Tennessee saw its first significant drop in COVID-19 infections this week after months of near-constant rise. This drop, plus a continued decline of hospitalizations, offers a fragile hope that the worst days of the delta surge may be ending. 

AR: Arkansas sees plunge in personal income

Personal income in Arkansas fell 29.8% in the second quarter, with increases in earnings more than offset by the declines in pandemic-related government aid, the U.S. Bureau of Economic Analysis said.

ND: North Dakota health board denies mask mandate request for schools

The Bismarck Board of Health in North Dakota voted unanimously to deny the request from parents and community members to mandate masks in Bismarck public schools.

MS: A Mississippi school board requires employees to get a COVID vaccine or be tested

Mississippi’s Jackson Public School District board voted to require staff and teachers to get a COVID-19 vaccination or test weekly. The employees of the district must show proof by Oct. 1.

LA: Despite governor’s order, Louisiana evictions have continued

Louisiana Gov. John Bel Edwards, a Democrat, signed an executive order to suspend court deadlines by Sept. 24, but some justices of peace are ignoring the order.

WA: Washington’s Native American population has grown by more than half

Washington state is No. 10 in the nation for the percent of the population identifying as American Indian/Alaska Native alone or in combination with another race, according to U.S. Census Bureau data aggregated by the National Congress of American Indians. The data shows the state’s population of Native Americans has grown by more than half since the 2010 census.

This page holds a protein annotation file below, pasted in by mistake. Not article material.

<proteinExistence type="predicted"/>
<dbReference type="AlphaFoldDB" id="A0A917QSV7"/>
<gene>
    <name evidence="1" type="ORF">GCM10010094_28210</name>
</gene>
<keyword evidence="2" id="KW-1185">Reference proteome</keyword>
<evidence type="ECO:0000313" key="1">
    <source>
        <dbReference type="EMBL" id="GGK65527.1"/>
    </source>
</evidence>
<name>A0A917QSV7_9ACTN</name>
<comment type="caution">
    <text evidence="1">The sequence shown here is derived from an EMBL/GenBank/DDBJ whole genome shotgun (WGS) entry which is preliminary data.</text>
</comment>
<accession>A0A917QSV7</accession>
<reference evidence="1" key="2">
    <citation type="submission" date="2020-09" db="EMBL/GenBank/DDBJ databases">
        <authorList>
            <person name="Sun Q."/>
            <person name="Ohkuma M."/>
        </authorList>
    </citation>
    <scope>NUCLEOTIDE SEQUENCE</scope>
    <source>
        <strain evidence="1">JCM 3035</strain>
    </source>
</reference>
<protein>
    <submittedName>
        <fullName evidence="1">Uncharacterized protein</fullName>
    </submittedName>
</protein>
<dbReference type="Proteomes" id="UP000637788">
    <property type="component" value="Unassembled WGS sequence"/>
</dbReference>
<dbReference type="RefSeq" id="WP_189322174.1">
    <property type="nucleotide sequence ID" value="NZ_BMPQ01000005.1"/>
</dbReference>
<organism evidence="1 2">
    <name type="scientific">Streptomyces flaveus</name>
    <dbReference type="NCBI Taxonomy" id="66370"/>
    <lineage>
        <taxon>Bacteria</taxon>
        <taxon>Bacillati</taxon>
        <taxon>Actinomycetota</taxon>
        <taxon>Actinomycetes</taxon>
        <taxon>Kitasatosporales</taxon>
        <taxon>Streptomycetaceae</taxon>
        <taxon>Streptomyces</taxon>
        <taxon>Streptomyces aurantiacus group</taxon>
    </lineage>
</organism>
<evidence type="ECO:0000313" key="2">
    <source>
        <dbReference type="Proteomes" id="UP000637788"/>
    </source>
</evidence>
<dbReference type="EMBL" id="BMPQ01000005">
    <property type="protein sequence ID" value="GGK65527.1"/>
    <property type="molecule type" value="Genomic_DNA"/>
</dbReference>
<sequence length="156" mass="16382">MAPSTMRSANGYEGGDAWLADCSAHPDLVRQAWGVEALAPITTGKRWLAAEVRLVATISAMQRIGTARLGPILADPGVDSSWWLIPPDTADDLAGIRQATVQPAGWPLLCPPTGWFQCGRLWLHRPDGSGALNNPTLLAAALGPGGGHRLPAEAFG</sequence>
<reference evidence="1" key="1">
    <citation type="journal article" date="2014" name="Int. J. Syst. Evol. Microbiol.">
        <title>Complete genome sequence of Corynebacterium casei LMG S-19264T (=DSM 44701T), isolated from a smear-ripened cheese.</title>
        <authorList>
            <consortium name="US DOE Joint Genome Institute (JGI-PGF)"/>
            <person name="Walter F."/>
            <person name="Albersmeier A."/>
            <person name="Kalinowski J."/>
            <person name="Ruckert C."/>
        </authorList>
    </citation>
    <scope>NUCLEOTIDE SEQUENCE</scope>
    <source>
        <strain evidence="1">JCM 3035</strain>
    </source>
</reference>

MI: Michigan elections panel approves petition summary aimed at overhauling voting rules

Michigan’s Board of State Canvassers cleared a path for a Republican-led effort to circumvent Democratic Gov. Gretchen Whitmer’s expected veto of GOP election bills blasted by voting rights advocates as disenfranchisement.

AK: Alaska reports new record for COVID cases

Alaska reported another daily record for new coronavirus cases, and it also recorded seven new deaths and a nearly 5% jump in hospitalizations as the state contends with its worst COVID-19 surge so far.

IA: Iowa school districts pare back COVID reporting to parents

Several central Iowa school districts have changed how they report COVID-19 information this school year, giving parents less detailed information about positive cases as the delta variant spreads.

MO: Missouri lawmakers have a new plan to boot Planned Parenthood from Medicaid

A Missouri Senate committee approved a report that recommends giving Republican Gov. Mike Parson’s administration the power to cancel Planned Parenthood’s contracts based on unethical or illegal behavior in other states.

DC: Counting cats in DC is a less than ‘purrfect’ operation

Trying to count cats is a bit like trying to herd them, but a group of wildlife supporters and animal advocates in Washington, D.C., worked on a three-year project to do just that. They say there are roughly 200,000 cats in the District of Columbia, a total that includes domestic and feral cats.

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Stateline staff
Stateline staff

Stateline’s team of veteran journalists combines original reporting with a roundup of the latest news from sources around the country.